An interpretation of the current events exception in Radosavljević is creative, say BDK Advokati's Bogdan Ivanišević and Marko Popović

A top Serbian court recently added the weight of its authority to an expansive interpretation of the right to republish photographs of current events without seeking permission from the copyright owner.

The Appellate Court in Belgrade overturned the first instance judgement of the Belgrade High Court, ruling that the defendant did not infringe the plaintiff’s copyright by republishing online a photo pertaining to a car accident.

The photo showed the scene of the accident and was taken a few minutes after the event.

The judgement of the Appellate Court in Belgrade, dated 11 May 2016, might effectively become a precedent at least from the perspective of the judges of the High Court in Belgrade, the court which hears most copyright cases in Serbia. But the course taken by the Appellate Court is not an obvious one to follow, as the statutory text and past case law may be reasonably interpreted as recommending a more restrictive interpretation of the current events exception.

The relevant statutory provision—Article 43 of the Copyright Act (2009)—reads in the relevant part: “In the scope of informing the public with the means of the press, radio, television, and other media, it shall be permissible, without the author’s permission and without paying remuneration … to make copies of published works which appear as an integral part of a current event about which the public is being informed”.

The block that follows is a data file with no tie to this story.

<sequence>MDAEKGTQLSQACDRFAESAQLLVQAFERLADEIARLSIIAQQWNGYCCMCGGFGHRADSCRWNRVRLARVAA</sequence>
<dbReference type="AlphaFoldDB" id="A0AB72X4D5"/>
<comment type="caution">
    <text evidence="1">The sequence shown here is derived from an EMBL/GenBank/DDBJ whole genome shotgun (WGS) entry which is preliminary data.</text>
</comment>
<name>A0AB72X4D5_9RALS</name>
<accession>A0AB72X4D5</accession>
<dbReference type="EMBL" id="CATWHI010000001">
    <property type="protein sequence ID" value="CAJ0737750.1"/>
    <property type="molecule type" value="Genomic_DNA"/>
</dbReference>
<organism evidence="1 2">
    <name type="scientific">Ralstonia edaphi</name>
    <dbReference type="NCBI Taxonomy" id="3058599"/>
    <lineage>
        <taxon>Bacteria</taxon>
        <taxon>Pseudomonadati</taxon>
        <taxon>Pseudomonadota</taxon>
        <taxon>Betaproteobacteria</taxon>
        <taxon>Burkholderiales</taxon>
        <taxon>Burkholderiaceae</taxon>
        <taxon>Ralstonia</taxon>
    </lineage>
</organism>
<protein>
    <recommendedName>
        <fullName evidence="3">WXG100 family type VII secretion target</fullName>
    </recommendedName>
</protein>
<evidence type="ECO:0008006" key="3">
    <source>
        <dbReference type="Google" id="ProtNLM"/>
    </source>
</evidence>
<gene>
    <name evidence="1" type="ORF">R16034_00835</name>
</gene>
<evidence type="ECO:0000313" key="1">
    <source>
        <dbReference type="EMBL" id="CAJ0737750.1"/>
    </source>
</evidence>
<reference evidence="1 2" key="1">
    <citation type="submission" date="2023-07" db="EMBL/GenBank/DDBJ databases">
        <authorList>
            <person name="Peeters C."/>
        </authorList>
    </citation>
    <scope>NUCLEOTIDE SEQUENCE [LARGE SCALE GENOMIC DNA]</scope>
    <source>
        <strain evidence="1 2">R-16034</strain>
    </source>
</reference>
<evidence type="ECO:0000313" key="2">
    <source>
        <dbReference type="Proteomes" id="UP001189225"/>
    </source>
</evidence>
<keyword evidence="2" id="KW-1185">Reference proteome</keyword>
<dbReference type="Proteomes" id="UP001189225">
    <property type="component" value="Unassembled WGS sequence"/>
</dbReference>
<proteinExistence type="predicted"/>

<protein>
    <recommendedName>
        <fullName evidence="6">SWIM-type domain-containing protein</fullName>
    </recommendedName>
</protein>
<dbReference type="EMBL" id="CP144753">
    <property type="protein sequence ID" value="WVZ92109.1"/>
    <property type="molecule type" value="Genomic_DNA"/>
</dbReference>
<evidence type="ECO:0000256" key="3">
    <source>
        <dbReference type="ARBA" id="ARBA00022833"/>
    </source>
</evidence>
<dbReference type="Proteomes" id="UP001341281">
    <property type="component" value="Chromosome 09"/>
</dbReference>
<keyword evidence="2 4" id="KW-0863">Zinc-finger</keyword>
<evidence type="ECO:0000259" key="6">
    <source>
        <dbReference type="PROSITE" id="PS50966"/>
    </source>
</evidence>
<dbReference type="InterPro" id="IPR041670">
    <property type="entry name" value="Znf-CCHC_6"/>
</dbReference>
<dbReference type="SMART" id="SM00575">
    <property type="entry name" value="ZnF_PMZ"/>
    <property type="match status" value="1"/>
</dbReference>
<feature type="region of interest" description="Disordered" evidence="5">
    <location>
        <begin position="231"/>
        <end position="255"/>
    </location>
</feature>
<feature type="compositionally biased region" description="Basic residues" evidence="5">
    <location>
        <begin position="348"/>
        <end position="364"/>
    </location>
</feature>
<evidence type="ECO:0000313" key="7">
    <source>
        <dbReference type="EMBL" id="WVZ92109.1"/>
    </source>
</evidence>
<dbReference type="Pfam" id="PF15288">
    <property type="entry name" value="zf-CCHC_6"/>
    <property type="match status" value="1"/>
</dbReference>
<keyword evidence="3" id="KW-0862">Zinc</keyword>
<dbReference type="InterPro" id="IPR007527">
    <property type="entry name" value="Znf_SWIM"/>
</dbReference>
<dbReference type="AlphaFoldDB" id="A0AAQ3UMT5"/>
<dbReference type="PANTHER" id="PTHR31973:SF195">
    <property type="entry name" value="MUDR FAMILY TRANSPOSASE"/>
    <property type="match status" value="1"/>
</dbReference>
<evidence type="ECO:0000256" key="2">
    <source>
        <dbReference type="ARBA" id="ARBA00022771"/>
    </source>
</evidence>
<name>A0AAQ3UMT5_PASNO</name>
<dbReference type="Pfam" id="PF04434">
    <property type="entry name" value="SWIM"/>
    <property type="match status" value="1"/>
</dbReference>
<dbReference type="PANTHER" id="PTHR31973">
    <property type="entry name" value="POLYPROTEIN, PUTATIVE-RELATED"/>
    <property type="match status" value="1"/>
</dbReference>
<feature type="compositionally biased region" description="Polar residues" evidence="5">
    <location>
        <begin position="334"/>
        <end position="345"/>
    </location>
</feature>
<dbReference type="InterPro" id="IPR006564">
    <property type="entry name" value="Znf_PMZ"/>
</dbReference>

The provision seems to posit in rather unequivocal terms that, if a copy of a published work is to be lawfully made, the work itself—as opposed to the work’s theme—needs to appear as an integral part of the event about which the maker of the copy informs the public. If so, a photo showing the site of the car incident (the current event) could not be lawfully reproduced in an article about the incident, because, under common interpretation, the photo is not an integral part of the incident. In contrast, the same photo could be lawfully reproduced to illustrate a journalistic report about a photo exhibition of which the photo makes part.

Article 43 of the Copyright Act was present in the same form in the two previous copyright acts, from 1998 and 2005. The lawmaker has likely introduced the provision in the Serbian legislation in order to transpose Article 10bis(2) of the Berne Convention into the national law. Under Article 10bis(2), member countries shall “determine the conditions under which, for the purpose of reporting current events by means of photography, cinematography, broadcasting or communication to the public by wire, literary or artistic works seen or heard in the course of the event may, to the extent justified by the informatory purpose, be reproduced and made available to the public”.

The World IP Organization Guide to the Berne Convention explains that “examples of works seen in the course of an event are a statue unveiled or pictures shown at the opening of an exhibition” (while “music performed during a ceremony would be an example of a work heard”).

Along these lines, the Belgrade High Court and the Appellate Court in Belgrade have usually rejected the arguments by the defendants that their use of photos, without the authorisation of the copyright owners, was lawful because the photos were used within the context of reporting about current events. In one such case, Marija Cvetković v Novosti AD, the Appellate Court said in a judgement of 21 August 2013 that reproduction of a photo of a well-known violin player surrounded by children was unlawful, because the article published on the defendant’s website neither related to a photo exhibition, nor it had in some other way the photo as the subject matter. The ‘current events’ exception was therefore inapplicable.